Indian Railways, Asia's oldest network, plans to link passengers' fares and freight rates with fuel prices for the first time as it seeks to cut losses stemming from below-cost tariffs.
India to link fares to fuel costs
Indian Railways, Asia's oldest network, plans to link passengers' fares and freight rates with fuel prices for the first time as it seeks to cut more than US$4.5 billion (Dh16.5bn) of losses stemming from below-cost tariffs.
Charges for shipping commodities on the network will be linked to fuel prices starting on April 1, Pawan Kumar Bansal, the Indian railway minister, said in parliament in New Delhi yesterday while announcing the operator's annual budget.
He did not give a time frame for tying passenger fares to fuel prices.
The plan will help to boost earnings for the world's third-largest network, which is targeting an investment of 14 trillion rupees (Dh954.5 billion) by 2020 to expand and modernise its facilities. Mr Bansal's measure underscores the government's resolve to rein in the budget deficit by paring subsidies that add to losses at state-owned companies.
"The fuel-linked freight increase is a good move," said Sonal Varma, an economist at Nomura Holdings in Mumbai. "That will over time minimise their losses."
Linking freight tariff to fuel prices will lead to an average increase of 5 per cent in rates, Mr Bansal said. Prime minister Manmohan Singh's government last month allowed state-owned refiners to raise diesel prices on their own every month till the deficit from below-cost sales is wiped out.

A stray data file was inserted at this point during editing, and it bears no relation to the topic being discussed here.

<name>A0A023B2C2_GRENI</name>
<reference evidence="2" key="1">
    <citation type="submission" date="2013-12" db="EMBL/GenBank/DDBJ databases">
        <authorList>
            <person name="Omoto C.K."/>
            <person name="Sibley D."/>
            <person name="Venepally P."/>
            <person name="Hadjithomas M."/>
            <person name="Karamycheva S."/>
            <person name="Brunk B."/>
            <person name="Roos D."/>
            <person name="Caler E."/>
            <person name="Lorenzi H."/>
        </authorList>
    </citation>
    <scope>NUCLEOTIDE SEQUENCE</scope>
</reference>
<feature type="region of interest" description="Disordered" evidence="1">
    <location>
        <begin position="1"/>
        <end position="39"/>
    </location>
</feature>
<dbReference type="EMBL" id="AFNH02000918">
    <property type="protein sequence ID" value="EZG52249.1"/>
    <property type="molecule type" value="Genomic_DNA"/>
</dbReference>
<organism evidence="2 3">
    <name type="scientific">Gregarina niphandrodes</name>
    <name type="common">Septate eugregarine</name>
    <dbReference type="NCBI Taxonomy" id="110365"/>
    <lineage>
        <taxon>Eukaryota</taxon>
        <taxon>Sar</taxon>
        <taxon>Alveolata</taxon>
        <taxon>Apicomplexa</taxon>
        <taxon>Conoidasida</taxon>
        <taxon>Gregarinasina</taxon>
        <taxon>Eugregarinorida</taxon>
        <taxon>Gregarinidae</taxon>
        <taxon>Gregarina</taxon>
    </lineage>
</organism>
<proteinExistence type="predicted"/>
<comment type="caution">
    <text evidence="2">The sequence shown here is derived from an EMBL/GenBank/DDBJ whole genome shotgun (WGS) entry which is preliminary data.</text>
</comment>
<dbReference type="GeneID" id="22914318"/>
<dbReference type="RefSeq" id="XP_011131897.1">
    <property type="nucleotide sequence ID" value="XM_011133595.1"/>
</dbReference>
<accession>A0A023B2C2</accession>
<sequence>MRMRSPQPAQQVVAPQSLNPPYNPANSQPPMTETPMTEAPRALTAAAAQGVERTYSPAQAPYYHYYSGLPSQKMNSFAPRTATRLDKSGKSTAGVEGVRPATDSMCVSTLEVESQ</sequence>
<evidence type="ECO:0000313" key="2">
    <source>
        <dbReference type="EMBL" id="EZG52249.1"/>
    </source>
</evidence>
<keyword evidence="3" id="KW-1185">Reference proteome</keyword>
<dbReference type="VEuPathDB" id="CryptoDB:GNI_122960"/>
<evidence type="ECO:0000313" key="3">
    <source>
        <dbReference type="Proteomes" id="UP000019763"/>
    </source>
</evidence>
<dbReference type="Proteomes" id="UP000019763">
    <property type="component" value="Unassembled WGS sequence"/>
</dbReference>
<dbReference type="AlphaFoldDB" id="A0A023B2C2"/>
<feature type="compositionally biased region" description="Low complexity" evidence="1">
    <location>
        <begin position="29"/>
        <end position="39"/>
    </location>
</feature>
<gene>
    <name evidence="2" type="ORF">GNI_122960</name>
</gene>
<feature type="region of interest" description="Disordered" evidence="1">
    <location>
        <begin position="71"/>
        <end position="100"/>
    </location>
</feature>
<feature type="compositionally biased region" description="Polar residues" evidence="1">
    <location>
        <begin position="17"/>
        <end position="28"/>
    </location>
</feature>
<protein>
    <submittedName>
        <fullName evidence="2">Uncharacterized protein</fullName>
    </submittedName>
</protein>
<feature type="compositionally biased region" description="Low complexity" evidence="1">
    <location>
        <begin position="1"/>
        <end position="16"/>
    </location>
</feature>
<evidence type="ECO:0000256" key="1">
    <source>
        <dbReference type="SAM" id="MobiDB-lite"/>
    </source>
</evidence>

P Chidambaram, the finance minister who is scheduled to unveil the federal government budget tomorrow, has vowed to narrow the budget shortfall even as economic growth falters and an election due by May 2014 adds pressure to boost spending to win the support of voters. Mr Chidambaram's goal is a shortfall of 4.8 per cent of GDP in 2013-2014, from an estimated 5.3 per cent this year. The railway, which carry 23 million travellers every day, will lose 246bn rupees in the year ending March 31 from subsidised passenger services, Mr Bansal said. The operator left passenger fares unchanged following an increase last month.
Share prices of companies that cater to the railway reacted negatively to the announcement. Kalindee Rail Nirman (Engineers) sank 8.7 per cent to 72.35 rupees, bound for a five-month low. Texmaco Rail & Engineering lost 7.3 per cent while Titagarh Wagons fell 6.2 per cent.
The state-owned network will borrow 151bn rupees in the year starting April 1, almost the same amount it aims to raise this fiscal year. Indian Railways plans to spend 634bn rupees next year, Mr Bansal said.
The yield spread on Indian Railways's 2017 dollar bond over treasuries dropped six basis points to 196, according to data compiled by Bloomberg. The carrier's revenue will rise to 1.44tn rupees in the year starting April 1, compared with a revised target of 1.26tn rupees this year. The increase in passenger fares last month will add 66bn rupees in annual revenue.
The railway will add 500 kilometres of new track in the next fiscal year, the minister said. India has added an average 180km of railway every year since gaining independence in 1947, according to the rail ministry. The nation has about 65,000km of track. By comparison, China plans to expand its network to 120,000km from 91,000km in the five years ending 2015.
Indian Railways said in 2009 that it plans to carry 50 per cent of the nation's inland freight by 2020 up from 35 per cent. To reach this goal, it plans to add 25,000km of track, increase train speeds, triple procurement of four-wheeled cargo wagons and build locomotive factories.
* Bloomberg News